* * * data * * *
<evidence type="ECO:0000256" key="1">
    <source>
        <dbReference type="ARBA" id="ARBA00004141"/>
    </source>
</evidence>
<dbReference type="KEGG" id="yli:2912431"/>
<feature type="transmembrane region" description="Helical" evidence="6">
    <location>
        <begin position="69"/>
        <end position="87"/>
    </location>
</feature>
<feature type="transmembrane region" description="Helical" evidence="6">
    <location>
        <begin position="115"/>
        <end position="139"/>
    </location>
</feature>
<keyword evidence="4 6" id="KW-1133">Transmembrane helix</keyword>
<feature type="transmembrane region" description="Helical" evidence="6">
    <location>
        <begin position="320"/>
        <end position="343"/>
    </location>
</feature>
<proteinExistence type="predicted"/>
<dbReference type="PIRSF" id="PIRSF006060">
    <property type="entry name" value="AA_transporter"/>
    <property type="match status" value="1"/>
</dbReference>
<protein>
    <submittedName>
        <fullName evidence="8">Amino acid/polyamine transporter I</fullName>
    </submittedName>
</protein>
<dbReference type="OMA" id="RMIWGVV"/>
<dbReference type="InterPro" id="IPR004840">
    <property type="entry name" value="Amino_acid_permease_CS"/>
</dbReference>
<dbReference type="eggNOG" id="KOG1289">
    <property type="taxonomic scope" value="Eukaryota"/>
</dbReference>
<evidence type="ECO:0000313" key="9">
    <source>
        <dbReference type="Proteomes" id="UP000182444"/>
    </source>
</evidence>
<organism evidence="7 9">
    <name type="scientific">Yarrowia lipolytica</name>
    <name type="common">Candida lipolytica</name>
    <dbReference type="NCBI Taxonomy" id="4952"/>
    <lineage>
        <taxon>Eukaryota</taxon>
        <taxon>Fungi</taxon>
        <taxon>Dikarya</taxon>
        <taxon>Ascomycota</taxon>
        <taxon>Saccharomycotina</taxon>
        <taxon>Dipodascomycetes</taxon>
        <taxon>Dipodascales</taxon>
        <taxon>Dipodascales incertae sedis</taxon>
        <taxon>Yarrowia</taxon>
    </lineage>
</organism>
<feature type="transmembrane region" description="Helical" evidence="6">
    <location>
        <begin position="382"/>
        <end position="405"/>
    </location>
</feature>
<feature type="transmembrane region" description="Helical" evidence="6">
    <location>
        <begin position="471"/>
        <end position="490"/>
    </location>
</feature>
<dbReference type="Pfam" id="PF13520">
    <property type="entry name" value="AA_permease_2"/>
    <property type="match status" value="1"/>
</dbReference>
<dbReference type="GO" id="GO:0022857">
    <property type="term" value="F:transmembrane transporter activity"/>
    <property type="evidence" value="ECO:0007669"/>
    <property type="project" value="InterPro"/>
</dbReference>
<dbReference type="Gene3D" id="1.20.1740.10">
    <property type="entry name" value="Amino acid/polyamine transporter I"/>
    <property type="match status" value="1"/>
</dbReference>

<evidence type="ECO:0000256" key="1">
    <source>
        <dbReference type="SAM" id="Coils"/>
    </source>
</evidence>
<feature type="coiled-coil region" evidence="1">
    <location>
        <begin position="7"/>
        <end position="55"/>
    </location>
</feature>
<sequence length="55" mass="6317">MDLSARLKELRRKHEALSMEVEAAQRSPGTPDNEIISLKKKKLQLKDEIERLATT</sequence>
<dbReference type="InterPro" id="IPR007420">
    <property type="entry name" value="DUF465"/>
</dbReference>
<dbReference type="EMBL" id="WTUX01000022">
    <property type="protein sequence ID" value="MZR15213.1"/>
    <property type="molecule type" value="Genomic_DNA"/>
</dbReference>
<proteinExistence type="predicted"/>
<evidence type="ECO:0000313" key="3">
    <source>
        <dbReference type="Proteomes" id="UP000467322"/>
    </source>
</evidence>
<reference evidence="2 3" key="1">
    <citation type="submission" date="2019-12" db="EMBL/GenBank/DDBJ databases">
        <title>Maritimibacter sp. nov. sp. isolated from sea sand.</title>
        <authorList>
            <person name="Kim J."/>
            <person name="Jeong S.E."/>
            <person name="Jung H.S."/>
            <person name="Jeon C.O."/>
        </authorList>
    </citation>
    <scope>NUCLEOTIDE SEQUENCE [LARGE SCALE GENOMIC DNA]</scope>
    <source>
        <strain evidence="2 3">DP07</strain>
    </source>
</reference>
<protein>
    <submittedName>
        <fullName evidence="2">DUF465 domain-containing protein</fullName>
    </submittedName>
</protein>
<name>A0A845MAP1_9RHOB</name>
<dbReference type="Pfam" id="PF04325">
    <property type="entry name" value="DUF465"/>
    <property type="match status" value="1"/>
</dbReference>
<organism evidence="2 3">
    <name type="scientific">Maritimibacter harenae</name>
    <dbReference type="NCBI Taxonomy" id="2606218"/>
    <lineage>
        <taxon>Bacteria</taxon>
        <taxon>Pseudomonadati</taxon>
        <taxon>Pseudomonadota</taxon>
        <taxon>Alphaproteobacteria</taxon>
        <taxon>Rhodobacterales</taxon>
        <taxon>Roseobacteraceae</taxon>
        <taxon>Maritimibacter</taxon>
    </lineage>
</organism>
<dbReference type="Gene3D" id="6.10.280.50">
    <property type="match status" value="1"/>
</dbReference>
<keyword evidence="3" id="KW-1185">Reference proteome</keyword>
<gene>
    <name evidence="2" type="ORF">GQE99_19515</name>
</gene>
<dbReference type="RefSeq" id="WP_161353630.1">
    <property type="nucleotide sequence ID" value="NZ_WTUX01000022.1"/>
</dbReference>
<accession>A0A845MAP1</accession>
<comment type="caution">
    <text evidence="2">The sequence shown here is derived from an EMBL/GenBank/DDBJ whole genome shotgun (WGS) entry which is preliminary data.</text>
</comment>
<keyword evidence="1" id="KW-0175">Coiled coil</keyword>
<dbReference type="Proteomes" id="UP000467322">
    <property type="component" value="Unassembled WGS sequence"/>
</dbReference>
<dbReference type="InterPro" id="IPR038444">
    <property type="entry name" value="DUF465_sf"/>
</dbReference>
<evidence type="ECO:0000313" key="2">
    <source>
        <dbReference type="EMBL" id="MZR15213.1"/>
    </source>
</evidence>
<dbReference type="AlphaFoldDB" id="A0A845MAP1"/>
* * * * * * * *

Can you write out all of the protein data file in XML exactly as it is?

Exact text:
<evidence type="ECO:0000256" key="1">
    <source>
        <dbReference type="ARBA" id="ARBA00004141"/>
    </source>
</evidence>
<dbReference type="KEGG" id="yli:2912431"/>
<feature type="transmembrane region" description="Helical" evidence="6">
    <location>
        <begin position="69"/>
        <end position="87"/>
    </location>
</feature>
<feature type="transmembrane region" description="Helical" evidence="6">
    <location>
        <begin position="115"/>
        <end position="139"/>
    </location>
</feature>
<keyword evidence="4 6" id="KW-1133">Transmembrane helix</keyword>
<feature type="transmembrane region" description="Helical" evidence="6">
    <location>
        <begin position="320"/>
        <end position="343"/>
    </location>
</feature>
<proteinExistence type="predicted"/>
<dbReference type="PIRSF" id="PIRSF006060">
    <property type="entry name" value="AA_transporter"/>
    <property type="match status" value="1"/>
</dbReference>
<protein>
    <submittedName>
        <fullName evidence="8">Amino acid/polyamine transporter I</fullName>
    </submittedName>
</protein>
<dbReference type="OMA" id="RMIWGVV"/>
<dbReference type="InterPro" id="IPR004840">
    <property type="entry name" value="Amino_acid_permease_CS"/>
</dbReference>
<dbReference type="eggNOG" id="KOG1289">
    <property type="taxonomic scope" value="Eukaryota"/>
</dbReference>
<evidence type="ECO:0000313" key="9">
    <source>
        <dbReference type="Proteomes" id="UP000182444"/>
    </source>
</evidence>
<organism evidence="7 9">
    <name type="scientific">Yarrowia lipolytica</name>
    <name type="common">Candida lipolytica</name>
    <dbReference type="NCBI Taxonomy" id="4952"/>
    <lineage>
        <taxon>Eukaryota</taxon>
        <taxon>Fungi</taxon>
        <taxon>Dikarya</taxon>
        <taxon>Ascomycota</taxon>
        <taxon>Saccharomycotina</taxon>
        <taxon>Dipodascomycetes</taxon>
        <taxon>Dipodascales</taxon>
        <taxon>Dipodascales incertae sedis</taxon>
        <taxon>Yarrowia</taxon>
    </lineage>
</organism>
<feature type="transmembrane region" description="Helical" evidence="6">
    <location>
        <begin position="382"/>
        <end position="405"/>
    </location>
</feature>
<feature type="transmembrane region" description="Helical" evidence="6">
    <location>
        <begin position="471"/>
        <end position="490"/>
    </location>
</feature>
<dbReference type="Pfam" id="PF13520">
    <property type="entry name" value="AA_permease_2"/>
    <property type="match status" value="1"/>
</dbReference>
<dbReference type="GO" id="GO:0022857">
    <property type="term" value="F:transmembrane transporter activity"/>
    <property type="evidence" value="ECO:0007669"/>
    <property type="project" value="InterPro"/>
</dbReference>
<dbReference type="Gene3D" id="1.20.1740.10">
    <property type="entry name" value="Amino acid/polyamine transporter I"/>
    <property type="match status" value="1"/>
</dbReference>

<evidence type="ECO:0000256" key="1">
    <source>
        <dbReference type="SAM" id="Coils"/>
    </source>
</evidence>
<feature type="coiled-coil region" evidence="1">
    <location>
        <begin position="7"/>
        <end position="55"/>
    </location>
</feature>
<sequence length="55" mass="6317">MDLSARLKELRRKHEALSMEVEAAQRSPGTPDNEIISLKKKKLQLKDEIERLATT</sequence>
<dbReference type="InterPro" id="IPR007420">
    <property type="entry name" value="DUF465"/>
</dbReference>
<dbReference type="EMBL" id="WTUX01000022">
    <property type="protein sequence ID" value="MZR15213.1"/>
    <property type="molecule type" value="Genomic_DNA"/>
</dbReference>
<proteinExistence type="predicted"/>
<evidence type="ECO:0000313" key="3">
    <source>
        <dbReference type="Proteomes" id="UP000467322"/>
    </source>
</evidence>
<reference evidence="2 3" key="1">
    <citation type="submission" date="2019-12" db="EMBL/GenBank/DDBJ databases">
        <title>Maritimibacter sp. nov. sp. isolated from sea sand.</title>
        <authorList>
            <person name="Kim J."/>
            <person name="Jeong S.E."/>
            <person name="Jung H.S."/>
            <person name="Jeon C.O."/>
        </authorList>
    </citation>
    <scope>NUCLEOTIDE SEQUENCE [LARGE SCALE GENOMIC DNA]</scope>
    <source>
        <strain evidence="2 3">DP07</strain>
    </source>
</reference>
<protein>
    <submittedName>
        <fullName evidence="2">DUF465 domain-containing protein</fullName>
    </submittedName>
</protein>
<name>A0A845MAP1_9RHOB</name>
<dbReference type="Pfam" id="PF04325">
    <property type="entry name" value="DUF465"/>
    <property type="match status" value="1"/>
</dbReference>
<organism evidence="2 3">
    <name type="scientific">Maritimibacter harenae</name>
    <dbReference type="NCBI Taxonomy" id="2606218"/>
    <lineage>
        <taxon>Bacteria</taxon>
        <taxon>Pseudomonadati</taxon>
        <taxon>Pseudomonadota</taxon>
        <taxon>Alphaproteobacteria</taxon>
        <taxon>Rhodobacterales</taxon>
        <taxon>Roseobacteraceae</taxon>
        <taxon>Maritimibacter</taxon>
    </lineage>
</organism>
<dbReference type="Gene3D" id="6.10.280.50">
    <property type="match status" value="1"/>
</dbReference>
<keyword evidence="3" id="KW-1185">Reference proteome</keyword>
<gene>
    <name evidence="2" type="ORF">GQE99_19515</name>
</gene>
<dbReference type="RefSeq" id="WP_161353630.1">
    <property type="nucleotide sequence ID" value="NZ_WTUX01000022.1"/>
</dbReference>
<accession>A0A845MAP1</accession>
<comment type="caution">
    <text evidence="2">The sequence shown here is derived from an EMBL/GenBank/DDBJ whole genome shotgun (WGS) entry which is preliminary data.</text>
</comment>
<keyword evidence="1" id="KW-0175">Coiled coil</keyword>
<dbReference type="Proteomes" id="UP000467322">
    <property type="component" value="Unassembled WGS sequence"/>
</dbReference>
<dbReference type="InterPro" id="IPR038444">
    <property type="entry name" value="DUF465_sf"/>
</dbReference>
<evidence type="ECO:0000313" key="2">
    <source>
        <dbReference type="EMBL" id="MZR15213.1"/>
    </source>
</evidence>
<dbReference type="AlphaFoldDB" id="A0A845MAP1"/>